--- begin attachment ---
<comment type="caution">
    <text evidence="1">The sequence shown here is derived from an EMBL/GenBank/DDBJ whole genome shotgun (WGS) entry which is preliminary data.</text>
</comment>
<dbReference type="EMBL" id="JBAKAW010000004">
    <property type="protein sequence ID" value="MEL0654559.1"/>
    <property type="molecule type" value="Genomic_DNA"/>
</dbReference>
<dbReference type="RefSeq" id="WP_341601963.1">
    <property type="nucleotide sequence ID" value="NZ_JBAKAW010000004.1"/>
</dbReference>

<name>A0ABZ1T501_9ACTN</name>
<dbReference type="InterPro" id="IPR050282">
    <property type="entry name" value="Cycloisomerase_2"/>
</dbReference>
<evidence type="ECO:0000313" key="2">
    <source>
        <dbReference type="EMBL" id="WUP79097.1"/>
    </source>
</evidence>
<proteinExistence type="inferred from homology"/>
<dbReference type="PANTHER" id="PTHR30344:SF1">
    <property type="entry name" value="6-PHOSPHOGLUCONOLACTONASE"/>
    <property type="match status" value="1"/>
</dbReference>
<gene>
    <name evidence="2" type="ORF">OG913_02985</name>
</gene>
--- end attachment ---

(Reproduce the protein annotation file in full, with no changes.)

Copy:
<comment type="caution">
    <text evidence="1">The sequence shown here is derived from an EMBL/GenBank/DDBJ whole genome shotgun (WGS) entry which is preliminary data.</text>
</comment>
<dbReference type="EMBL" id="JBAKAW010000004">
    <property type="protein sequence ID" value="MEL0654559.1"/>
    <property type="molecule type" value="Genomic_DNA"/>
</dbReference>
<dbReference type="RefSeq" id="WP_341601963.1">
    <property type="nucleotide sequence ID" value="NZ_JBAKAW010000004.1"/>
</dbReference>

<name>A0ABZ1T501_9ACTN</name>
<dbReference type="InterPro" id="IPR050282">
    <property type="entry name" value="Cycloisomerase_2"/>
</dbReference>
<evidence type="ECO:0000313" key="2">
    <source>
        <dbReference type="EMBL" id="WUP79097.1"/>
    </source>
</evidence>
<proteinExistence type="inferred from homology"/>
<dbReference type="PANTHER" id="PTHR30344:SF1">
    <property type="entry name" value="6-PHOSPHOGLUCONOLACTONASE"/>
    <property type="match status" value="1"/>
</dbReference>
<gene>
    <name evidence="2" type="ORF">OG913_02985</name>
</gene>